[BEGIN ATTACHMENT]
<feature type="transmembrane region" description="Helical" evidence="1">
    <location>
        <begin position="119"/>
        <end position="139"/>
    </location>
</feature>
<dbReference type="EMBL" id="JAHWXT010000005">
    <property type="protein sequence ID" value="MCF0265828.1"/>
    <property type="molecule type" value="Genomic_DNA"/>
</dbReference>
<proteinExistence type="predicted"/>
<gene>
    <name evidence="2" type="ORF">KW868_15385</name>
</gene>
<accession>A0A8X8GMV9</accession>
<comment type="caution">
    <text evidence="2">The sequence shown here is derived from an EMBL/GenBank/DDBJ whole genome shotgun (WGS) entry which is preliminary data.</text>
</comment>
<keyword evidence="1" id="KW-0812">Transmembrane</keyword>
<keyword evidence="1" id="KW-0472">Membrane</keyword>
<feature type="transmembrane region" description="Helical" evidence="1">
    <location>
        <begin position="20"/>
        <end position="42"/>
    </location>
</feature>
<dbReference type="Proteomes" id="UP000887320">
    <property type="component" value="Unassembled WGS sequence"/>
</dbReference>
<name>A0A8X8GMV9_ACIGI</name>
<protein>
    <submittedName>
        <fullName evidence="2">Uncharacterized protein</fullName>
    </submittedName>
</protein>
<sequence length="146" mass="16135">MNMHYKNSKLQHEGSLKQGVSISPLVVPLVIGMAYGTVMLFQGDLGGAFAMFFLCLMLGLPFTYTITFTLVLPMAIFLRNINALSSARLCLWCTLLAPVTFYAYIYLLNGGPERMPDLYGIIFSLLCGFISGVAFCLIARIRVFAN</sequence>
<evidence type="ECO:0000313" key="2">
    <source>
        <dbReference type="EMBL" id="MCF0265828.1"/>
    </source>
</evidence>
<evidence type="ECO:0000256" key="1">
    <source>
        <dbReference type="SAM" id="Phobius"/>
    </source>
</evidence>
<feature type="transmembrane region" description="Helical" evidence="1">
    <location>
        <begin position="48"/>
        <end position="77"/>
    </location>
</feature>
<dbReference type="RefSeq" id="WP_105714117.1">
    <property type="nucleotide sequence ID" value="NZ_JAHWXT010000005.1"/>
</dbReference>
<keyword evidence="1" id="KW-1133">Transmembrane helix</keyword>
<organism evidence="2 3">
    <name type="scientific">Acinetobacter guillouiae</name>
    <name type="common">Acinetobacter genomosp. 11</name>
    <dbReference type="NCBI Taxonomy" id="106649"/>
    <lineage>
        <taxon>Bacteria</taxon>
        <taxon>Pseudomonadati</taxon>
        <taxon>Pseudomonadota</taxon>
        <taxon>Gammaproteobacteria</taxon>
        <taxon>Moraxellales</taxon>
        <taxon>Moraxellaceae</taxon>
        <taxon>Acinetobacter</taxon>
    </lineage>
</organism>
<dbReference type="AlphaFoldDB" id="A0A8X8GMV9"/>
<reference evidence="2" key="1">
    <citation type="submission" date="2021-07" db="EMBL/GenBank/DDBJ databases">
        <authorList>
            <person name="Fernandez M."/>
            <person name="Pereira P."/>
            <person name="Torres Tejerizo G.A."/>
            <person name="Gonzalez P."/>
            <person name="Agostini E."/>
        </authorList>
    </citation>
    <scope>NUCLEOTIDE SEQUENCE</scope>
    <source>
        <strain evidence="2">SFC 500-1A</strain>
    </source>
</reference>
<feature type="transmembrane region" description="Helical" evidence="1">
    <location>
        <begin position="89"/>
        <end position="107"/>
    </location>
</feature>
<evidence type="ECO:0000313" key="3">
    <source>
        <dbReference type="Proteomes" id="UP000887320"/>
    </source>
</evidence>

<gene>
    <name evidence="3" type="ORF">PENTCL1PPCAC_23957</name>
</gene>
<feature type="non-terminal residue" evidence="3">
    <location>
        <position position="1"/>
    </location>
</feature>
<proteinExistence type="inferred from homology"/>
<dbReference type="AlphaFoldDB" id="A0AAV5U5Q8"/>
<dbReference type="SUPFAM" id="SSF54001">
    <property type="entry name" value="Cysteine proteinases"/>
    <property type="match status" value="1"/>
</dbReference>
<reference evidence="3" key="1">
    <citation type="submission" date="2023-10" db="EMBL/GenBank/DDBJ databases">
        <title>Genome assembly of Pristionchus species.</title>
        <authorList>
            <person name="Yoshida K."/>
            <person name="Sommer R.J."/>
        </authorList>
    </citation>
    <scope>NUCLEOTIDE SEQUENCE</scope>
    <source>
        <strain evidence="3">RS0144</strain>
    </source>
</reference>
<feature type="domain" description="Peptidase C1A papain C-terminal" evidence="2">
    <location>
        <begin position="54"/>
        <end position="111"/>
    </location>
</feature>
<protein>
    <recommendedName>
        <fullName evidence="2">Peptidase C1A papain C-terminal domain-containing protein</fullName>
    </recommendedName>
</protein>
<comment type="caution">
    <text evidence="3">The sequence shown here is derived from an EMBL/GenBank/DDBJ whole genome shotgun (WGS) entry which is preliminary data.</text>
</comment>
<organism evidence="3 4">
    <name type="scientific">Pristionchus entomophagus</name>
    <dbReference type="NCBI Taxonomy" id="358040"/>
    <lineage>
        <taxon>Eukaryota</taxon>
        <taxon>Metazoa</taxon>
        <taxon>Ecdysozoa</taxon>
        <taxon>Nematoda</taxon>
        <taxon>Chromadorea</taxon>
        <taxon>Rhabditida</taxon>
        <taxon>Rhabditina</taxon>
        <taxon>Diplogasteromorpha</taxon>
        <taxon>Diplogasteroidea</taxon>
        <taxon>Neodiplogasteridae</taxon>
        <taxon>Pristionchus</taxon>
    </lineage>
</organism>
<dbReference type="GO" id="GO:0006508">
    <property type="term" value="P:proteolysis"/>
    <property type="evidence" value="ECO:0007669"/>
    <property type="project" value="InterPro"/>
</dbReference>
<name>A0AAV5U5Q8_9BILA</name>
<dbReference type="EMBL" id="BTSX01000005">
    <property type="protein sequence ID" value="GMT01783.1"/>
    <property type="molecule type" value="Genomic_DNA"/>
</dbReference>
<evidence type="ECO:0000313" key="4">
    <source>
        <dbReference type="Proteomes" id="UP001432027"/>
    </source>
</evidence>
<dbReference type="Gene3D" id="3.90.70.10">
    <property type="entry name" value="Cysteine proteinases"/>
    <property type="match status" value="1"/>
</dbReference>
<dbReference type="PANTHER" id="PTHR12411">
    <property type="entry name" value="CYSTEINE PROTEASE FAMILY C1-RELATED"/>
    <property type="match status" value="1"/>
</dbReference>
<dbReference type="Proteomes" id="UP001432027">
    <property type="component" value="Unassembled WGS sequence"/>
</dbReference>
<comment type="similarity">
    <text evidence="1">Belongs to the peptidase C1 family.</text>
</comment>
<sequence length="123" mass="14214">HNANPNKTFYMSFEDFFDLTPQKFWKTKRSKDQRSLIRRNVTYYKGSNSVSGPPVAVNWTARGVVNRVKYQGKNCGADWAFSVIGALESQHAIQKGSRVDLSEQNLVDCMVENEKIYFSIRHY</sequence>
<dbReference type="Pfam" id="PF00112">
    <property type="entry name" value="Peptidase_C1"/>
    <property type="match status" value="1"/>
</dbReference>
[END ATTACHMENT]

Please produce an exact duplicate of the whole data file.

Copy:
<feature type="transmembrane region" description="Helical" evidence="1">
    <location>
        <begin position="119"/>
        <end position="139"/>
    </location>
</feature>
<dbReference type="EMBL" id="JAHWXT010000005">
    <property type="protein sequence ID" value="MCF0265828.1"/>
    <property type="molecule type" value="Genomic_DNA"/>
</dbReference>
<proteinExistence type="predicted"/>
<gene>
    <name evidence="2" type="ORF">KW868_15385</name>
</gene>
<accession>A0A8X8GMV9</accession>
<comment type="caution">
    <text evidence="2">The sequence shown here is derived from an EMBL/GenBank/DDBJ whole genome shotgun (WGS) entry which is preliminary data.</text>
</comment>
<keyword evidence="1" id="KW-0812">Transmembrane</keyword>
<keyword evidence="1" id="KW-0472">Membrane</keyword>
<feature type="transmembrane region" description="Helical" evidence="1">
    <location>
        <begin position="20"/>
        <end position="42"/>
    </location>
</feature>
<dbReference type="Proteomes" id="UP000887320">
    <property type="component" value="Unassembled WGS sequence"/>
</dbReference>
<name>A0A8X8GMV9_ACIGI</name>
<protein>
    <submittedName>
        <fullName evidence="2">Uncharacterized protein</fullName>
    </submittedName>
</protein>
<sequence length="146" mass="16135">MNMHYKNSKLQHEGSLKQGVSISPLVVPLVIGMAYGTVMLFQGDLGGAFAMFFLCLMLGLPFTYTITFTLVLPMAIFLRNINALSSARLCLWCTLLAPVTFYAYIYLLNGGPERMPDLYGIIFSLLCGFISGVAFCLIARIRVFAN</sequence>
<evidence type="ECO:0000313" key="2">
    <source>
        <dbReference type="EMBL" id="MCF0265828.1"/>
    </source>
</evidence>
<evidence type="ECO:0000256" key="1">
    <source>
        <dbReference type="SAM" id="Phobius"/>
    </source>
</evidence>
<feature type="transmembrane region" description="Helical" evidence="1">
    <location>
        <begin position="48"/>
        <end position="77"/>
    </location>
</feature>
<dbReference type="RefSeq" id="WP_105714117.1">
    <property type="nucleotide sequence ID" value="NZ_JAHWXT010000005.1"/>
</dbReference>
<keyword evidence="1" id="KW-1133">Transmembrane helix</keyword>
<organism evidence="2 3">
    <name type="scientific">Acinetobacter guillouiae</name>
    <name type="common">Acinetobacter genomosp. 11</name>
    <dbReference type="NCBI Taxonomy" id="106649"/>
    <lineage>
        <taxon>Bacteria</taxon>
        <taxon>Pseudomonadati</taxon>
        <taxon>Pseudomonadota</taxon>
        <taxon>Gammaproteobacteria</taxon>
        <taxon>Moraxellales</taxon>
        <taxon>Moraxellaceae</taxon>
        <taxon>Acinetobacter</taxon>
    </lineage>
</organism>
<dbReference type="AlphaFoldDB" id="A0A8X8GMV9"/>
<reference evidence="2" key="1">
    <citation type="submission" date="2021-07" db="EMBL/GenBank/DDBJ databases">
        <authorList>
            <person name="Fernandez M."/>
            <person name="Pereira P."/>
            <person name="Torres Tejerizo G.A."/>
            <person name="Gonzalez P."/>
            <person name="Agostini E."/>
        </authorList>
    </citation>
    <scope>NUCLEOTIDE SEQUENCE</scope>
    <source>
        <strain evidence="2">SFC 500-1A</strain>
    </source>
</reference>
<feature type="transmembrane region" description="Helical" evidence="1">
    <location>
        <begin position="89"/>
        <end position="107"/>
    </location>
</feature>
<evidence type="ECO:0000313" key="3">
    <source>
        <dbReference type="Proteomes" id="UP000887320"/>
    </source>
</evidence>

<gene>
    <name evidence="3" type="ORF">PENTCL1PPCAC_23957</name>
</gene>
<feature type="non-terminal residue" evidence="3">
    <location>
        <position position="1"/>
    </location>
</feature>
<proteinExistence type="inferred from homology"/>
<dbReference type="AlphaFoldDB" id="A0AAV5U5Q8"/>
<dbReference type="SUPFAM" id="SSF54001">
    <property type="entry name" value="Cysteine proteinases"/>
    <property type="match status" value="1"/>
</dbReference>
<reference evidence="3" key="1">
    <citation type="submission" date="2023-10" db="EMBL/GenBank/DDBJ databases">
        <title>Genome assembly of Pristionchus species.</title>
        <authorList>
            <person name="Yoshida K."/>
            <person name="Sommer R.J."/>
        </authorList>
    </citation>
    <scope>NUCLEOTIDE SEQUENCE</scope>
    <source>
        <strain evidence="3">RS0144</strain>
    </source>
</reference>
<feature type="domain" description="Peptidase C1A papain C-terminal" evidence="2">
    <location>
        <begin position="54"/>
        <end position="111"/>
    </location>
</feature>
<protein>
    <recommendedName>
        <fullName evidence="2">Peptidase C1A papain C-terminal domain-containing protein</fullName>
    </recommendedName>
</protein>
<comment type="caution">
    <text evidence="3">The sequence shown here is derived from an EMBL/GenBank/DDBJ whole genome shotgun (WGS) entry which is preliminary data.</text>
</comment>
<organism evidence="3 4">
    <name type="scientific">Pristionchus entomophagus</name>
    <dbReference type="NCBI Taxonomy" id="358040"/>
    <lineage>
        <taxon>Eukaryota</taxon>
        <taxon>Metazoa</taxon>
        <taxon>Ecdysozoa</taxon>
        <taxon>Nematoda</taxon>
        <taxon>Chromadorea</taxon>
        <taxon>Rhabditida</taxon>
        <taxon>Rhabditina</taxon>
        <taxon>Diplogasteromorpha</taxon>
        <taxon>Diplogasteroidea</taxon>
        <taxon>Neodiplogasteridae</taxon>
        <taxon>Pristionchus</taxon>
    </lineage>
</organism>
<dbReference type="GO" id="GO:0006508">
    <property type="term" value="P:proteolysis"/>
    <property type="evidence" value="ECO:0007669"/>
    <property type="project" value="InterPro"/>
</dbReference>
<name>A0AAV5U5Q8_9BILA</name>
<dbReference type="EMBL" id="BTSX01000005">
    <property type="protein sequence ID" value="GMT01783.1"/>
    <property type="molecule type" value="Genomic_DNA"/>
</dbReference>
<evidence type="ECO:0000313" key="4">
    <source>
        <dbReference type="Proteomes" id="UP001432027"/>
    </source>
</evidence>
<dbReference type="Gene3D" id="3.90.70.10">
    <property type="entry name" value="Cysteine proteinases"/>
    <property type="match status" value="1"/>
</dbReference>
<dbReference type="PANTHER" id="PTHR12411">
    <property type="entry name" value="CYSTEINE PROTEASE FAMILY C1-RELATED"/>
    <property type="match status" value="1"/>
</dbReference>
<dbReference type="Proteomes" id="UP001432027">
    <property type="component" value="Unassembled WGS sequence"/>
</dbReference>
<comment type="similarity">
    <text evidence="1">Belongs to the peptidase C1 family.</text>
</comment>
<sequence length="123" mass="14214">HNANPNKTFYMSFEDFFDLTPQKFWKTKRSKDQRSLIRRNVTYYKGSNSVSGPPVAVNWTARGVVNRVKYQGKNCGADWAFSVIGALESQHAIQKGSRVDLSEQNLVDCMVENEKIYFSIRHY</sequence>
<dbReference type="Pfam" id="PF00112">
    <property type="entry name" value="Peptidase_C1"/>
    <property type="match status" value="1"/>
</dbReference>